These are the 12 most famous paintings by Paul Cézanne. Paul Cézanne (1839–1906), a French painter, was one of the most significant Post-Impressionist, influencing the aesthetics of several twentieth-century artists and art movements, including Cubism. He was the first artist of his generation to move away from Impressionism on purpose and with success.
The Card Players (1895)
The Card Players, of which there are a number of versions of, is one of the most famous paintings by Paul Cezanne, depicting male peasants smoking pipes and playing cards in their daily lives. It disregarded the scene’s emotional tradition. It was a quiet scene that has been described as “human still life.” The Card Players is a collection of five paintings that differ in size as well as the number of subjects represented.
The Large Bathers (1898)
This is a painting of 14 figures bathing near a river. The abstract nude females provide tension and intensity to the painting. The landscape is mostly bluish with a soft haze in the sky, water, and vegetation mixed, which makes it a unique and wonderful atmosphere. This painting was Cézanne’s largest and last painting in the collection. It is also regarded as a classic of modern art and has been shown on television broadcasts as one of the finest compositions of all time, despite its unfinished state.
Mont Sainte-Victoire seen from Bellevue (1895)
This is a painting of Montagne Sainte-Victoire in Provence, in southern France, where Cézanne was born. The painting shows his goal of bringing order and control to natural situations without sacrificing Impressionism’s optical realism. Light and colors provide the impression of a pattern that isn’t based on nature but exists naturally.
Still life with fruit basket (1888)
This painting is of pots, fruits, a basket, and cloth that are all arranged on a kitchen table. Cézanne said, “Painting from nature is not copying the object, it is realizing one’s sensations.” “Still Life with Fruit Basket” portrays this view, as do a number of the famous paintings by Paul Cezanne, as well as the utilization of color, light, pictorial space, and how we see things.
Apples and Oranges (1900)
This is a painting of a bunch of fruits on a table, such as apples and oranges, which are set in earthenware. The table and the two fruit bowls appear to be painted from distinct perspectives. “Apples and Oranges” brings together modernity and rich beauty to express enjoyment with emotional force and incredible creativity.
The Bather (1885)
This is a painting of an adolescent boy treading slowly in a shallow stream with his hands on his hips. The landscape is as barren as a desert, but there are green, violet, and rose colors. “The Bather” isn’t metaphorical, and it doesn’t tell a story or communicate a message. It is simply a very modern painting and one of the famous paintings by Paul Cezanne for exactly this reason.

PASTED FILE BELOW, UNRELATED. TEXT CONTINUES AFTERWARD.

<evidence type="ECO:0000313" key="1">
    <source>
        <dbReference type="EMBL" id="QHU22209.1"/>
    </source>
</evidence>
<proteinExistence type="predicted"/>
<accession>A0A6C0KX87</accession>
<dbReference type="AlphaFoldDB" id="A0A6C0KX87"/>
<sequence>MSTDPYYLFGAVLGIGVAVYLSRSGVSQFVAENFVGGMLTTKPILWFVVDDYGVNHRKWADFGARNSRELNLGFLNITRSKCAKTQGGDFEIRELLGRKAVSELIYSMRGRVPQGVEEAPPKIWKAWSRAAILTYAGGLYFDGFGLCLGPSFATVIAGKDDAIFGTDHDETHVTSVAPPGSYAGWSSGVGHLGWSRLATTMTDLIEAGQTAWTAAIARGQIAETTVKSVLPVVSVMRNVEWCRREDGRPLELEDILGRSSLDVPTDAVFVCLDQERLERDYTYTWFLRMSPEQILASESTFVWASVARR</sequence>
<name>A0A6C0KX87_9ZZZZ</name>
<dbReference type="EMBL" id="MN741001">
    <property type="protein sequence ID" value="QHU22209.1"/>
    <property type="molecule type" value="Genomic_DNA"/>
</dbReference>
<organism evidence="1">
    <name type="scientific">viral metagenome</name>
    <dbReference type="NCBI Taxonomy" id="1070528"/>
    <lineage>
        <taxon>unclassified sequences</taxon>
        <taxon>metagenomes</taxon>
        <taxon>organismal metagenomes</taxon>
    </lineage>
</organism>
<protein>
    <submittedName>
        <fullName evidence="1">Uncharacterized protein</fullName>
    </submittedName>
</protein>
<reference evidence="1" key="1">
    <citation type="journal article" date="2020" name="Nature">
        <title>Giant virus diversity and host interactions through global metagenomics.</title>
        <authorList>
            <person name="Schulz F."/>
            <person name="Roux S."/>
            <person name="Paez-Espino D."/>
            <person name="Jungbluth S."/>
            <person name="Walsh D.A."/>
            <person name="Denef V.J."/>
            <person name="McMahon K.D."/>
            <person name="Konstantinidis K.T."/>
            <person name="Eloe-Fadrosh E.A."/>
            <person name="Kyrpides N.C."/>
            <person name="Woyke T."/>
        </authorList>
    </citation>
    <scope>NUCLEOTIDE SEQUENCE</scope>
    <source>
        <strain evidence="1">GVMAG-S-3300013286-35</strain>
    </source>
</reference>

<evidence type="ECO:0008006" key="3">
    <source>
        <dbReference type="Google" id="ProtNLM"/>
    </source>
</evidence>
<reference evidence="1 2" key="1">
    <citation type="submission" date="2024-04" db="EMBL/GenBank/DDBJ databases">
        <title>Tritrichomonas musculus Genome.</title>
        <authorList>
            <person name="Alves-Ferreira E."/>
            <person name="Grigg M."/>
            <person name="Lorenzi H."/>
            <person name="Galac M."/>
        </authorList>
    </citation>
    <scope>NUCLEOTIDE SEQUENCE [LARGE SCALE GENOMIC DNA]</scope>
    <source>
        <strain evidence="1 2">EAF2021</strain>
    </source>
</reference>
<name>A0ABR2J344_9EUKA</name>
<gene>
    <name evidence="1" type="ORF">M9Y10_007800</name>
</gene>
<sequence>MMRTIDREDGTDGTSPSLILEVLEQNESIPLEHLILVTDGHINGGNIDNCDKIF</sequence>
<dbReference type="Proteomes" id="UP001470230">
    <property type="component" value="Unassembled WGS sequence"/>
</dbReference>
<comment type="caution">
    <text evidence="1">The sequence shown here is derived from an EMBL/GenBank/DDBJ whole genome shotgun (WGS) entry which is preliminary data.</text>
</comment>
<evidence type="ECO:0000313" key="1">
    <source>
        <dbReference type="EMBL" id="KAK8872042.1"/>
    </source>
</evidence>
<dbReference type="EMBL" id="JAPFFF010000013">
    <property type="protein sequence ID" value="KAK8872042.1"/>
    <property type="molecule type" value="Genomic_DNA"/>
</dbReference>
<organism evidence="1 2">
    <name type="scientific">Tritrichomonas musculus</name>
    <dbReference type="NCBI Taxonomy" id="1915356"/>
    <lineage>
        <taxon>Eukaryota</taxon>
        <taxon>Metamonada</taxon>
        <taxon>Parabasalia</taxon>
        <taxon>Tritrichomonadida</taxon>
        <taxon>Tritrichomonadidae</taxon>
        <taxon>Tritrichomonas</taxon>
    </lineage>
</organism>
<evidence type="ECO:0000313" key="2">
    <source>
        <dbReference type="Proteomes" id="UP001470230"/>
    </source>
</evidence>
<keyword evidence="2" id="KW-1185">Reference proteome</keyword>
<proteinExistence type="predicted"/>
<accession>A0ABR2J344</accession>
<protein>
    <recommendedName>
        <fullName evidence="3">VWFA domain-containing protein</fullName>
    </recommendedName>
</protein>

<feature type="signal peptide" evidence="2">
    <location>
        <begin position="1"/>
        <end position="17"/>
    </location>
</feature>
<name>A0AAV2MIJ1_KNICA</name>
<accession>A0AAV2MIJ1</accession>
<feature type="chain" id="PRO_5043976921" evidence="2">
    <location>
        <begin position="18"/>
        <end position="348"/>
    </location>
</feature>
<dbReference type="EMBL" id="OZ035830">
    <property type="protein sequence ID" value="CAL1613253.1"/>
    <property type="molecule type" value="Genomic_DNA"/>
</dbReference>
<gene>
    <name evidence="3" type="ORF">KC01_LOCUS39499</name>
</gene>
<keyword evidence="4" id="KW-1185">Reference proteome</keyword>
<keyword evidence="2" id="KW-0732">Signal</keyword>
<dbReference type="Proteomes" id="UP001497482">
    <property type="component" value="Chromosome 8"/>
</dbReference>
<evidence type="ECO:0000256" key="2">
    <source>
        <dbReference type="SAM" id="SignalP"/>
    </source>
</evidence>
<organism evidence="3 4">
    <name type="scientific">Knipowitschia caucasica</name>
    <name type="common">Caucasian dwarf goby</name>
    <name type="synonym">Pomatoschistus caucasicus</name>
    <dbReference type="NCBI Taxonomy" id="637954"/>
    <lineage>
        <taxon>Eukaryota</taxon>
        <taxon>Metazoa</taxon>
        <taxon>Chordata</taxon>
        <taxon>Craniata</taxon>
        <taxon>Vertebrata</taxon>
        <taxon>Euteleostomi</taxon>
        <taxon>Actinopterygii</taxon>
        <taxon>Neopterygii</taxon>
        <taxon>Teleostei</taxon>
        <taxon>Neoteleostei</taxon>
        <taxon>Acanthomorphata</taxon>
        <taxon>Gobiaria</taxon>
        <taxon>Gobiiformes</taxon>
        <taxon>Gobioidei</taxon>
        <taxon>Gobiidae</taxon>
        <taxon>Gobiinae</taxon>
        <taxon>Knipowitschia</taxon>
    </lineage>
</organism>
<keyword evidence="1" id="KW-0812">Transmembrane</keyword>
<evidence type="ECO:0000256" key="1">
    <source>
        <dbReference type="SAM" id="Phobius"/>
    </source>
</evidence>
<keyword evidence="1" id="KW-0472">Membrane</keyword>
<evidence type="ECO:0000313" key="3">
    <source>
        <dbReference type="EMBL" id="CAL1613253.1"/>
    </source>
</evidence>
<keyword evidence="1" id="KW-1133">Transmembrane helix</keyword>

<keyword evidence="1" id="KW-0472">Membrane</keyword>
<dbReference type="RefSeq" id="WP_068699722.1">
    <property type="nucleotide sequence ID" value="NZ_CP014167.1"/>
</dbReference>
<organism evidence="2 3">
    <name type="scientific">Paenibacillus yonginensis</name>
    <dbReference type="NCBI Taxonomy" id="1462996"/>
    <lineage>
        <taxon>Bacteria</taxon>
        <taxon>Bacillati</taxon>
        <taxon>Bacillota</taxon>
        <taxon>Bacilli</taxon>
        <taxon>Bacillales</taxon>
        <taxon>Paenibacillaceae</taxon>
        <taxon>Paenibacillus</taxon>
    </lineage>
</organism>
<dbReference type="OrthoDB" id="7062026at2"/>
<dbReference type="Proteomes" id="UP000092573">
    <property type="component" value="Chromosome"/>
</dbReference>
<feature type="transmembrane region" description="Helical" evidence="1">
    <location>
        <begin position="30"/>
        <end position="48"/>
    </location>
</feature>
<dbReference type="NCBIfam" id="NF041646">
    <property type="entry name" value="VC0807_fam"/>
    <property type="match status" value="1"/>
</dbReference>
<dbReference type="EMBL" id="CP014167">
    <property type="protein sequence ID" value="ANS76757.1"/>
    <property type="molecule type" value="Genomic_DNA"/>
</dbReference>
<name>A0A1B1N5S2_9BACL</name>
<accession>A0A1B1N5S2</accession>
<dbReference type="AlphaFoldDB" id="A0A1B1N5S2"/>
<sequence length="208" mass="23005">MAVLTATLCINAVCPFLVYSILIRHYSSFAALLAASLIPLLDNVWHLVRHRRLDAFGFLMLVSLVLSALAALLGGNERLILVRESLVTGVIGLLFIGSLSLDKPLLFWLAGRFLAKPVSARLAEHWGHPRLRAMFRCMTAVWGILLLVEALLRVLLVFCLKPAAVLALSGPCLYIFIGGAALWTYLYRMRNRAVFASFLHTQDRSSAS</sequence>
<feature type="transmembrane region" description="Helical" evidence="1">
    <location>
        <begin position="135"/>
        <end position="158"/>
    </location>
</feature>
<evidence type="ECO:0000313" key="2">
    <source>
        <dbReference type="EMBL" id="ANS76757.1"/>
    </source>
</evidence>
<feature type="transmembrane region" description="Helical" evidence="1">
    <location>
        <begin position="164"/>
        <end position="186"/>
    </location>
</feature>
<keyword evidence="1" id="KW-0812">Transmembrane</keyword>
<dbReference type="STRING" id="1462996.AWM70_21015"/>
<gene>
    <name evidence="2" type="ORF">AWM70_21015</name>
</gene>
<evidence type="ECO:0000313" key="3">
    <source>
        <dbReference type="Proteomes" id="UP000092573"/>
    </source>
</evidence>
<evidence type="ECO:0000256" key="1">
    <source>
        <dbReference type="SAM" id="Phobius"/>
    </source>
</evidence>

This is a painting of 14 figures of men and women bathing near a river. “Bathers” is also known as “Les Grandes Baigneuses.” It evokes images of bathing nymphs and goddesses, particularly mythological scenes from Venetian Renaissance art. Cézanne’s painting, on the other hand, lacks a clear narrative or literary source.
A Modern Olympia (1874)
A Modern Olympia is a painting of a naked servant removing a sheet from a bed, exposing Olympia, who is also naked. It is characterized by vibrant, luminous colors and a direct movement toward Impressionism. This painting was considered very shocking at the time, causing quite a stir when it was first displayed because “Olympia” was a term used to describe prostitutes in Paris. This is also likely a nod to his contemporary Edouard Manet who also depicted his own version of Olympia one year earlier.
Avenue at Chantilly (1888)
This is a painting of a park surrounding the chateau where Cézanne was staying in Chantilly. Warm ochres and reds contrast with cooler blues, greens, and greys, and tonal variations imply the effects of light on vegetation. The darker blue and green colors define the structure of the trees and fences.
Woman with a Coffee Pot (1895)
This is a painting of a woman with a coffee pot, most likely a servant or café employee known to the Cézanne family. The painting includes elements of portraits and still life, as well as Impressionism and Cubism. “Woman with a Coffeepot” is a study of geometric shapes rather than characters.
Women Bathing (1900)
This is a painting based on Cézanne’s characters in pictures. They are completely unaware of their surroundings and the other characters. “Women Bathing” is also referred to as “Bathers.” The painting does not represent a specific situation or moment, as an Impressionist painting would; instead, it changes a theme that had a timeless character for Cézanne.
Boy in a Red Vest (1889)
This is a painting of an Italian boy who is in a sad seated position, his elbow on a table and his head cradled in his hand. “Boy in a Red Vest” is also known as “The Boy in the Red Waistcoat.” There are four oil paintings of this boy in the red vest, who is in various positions.
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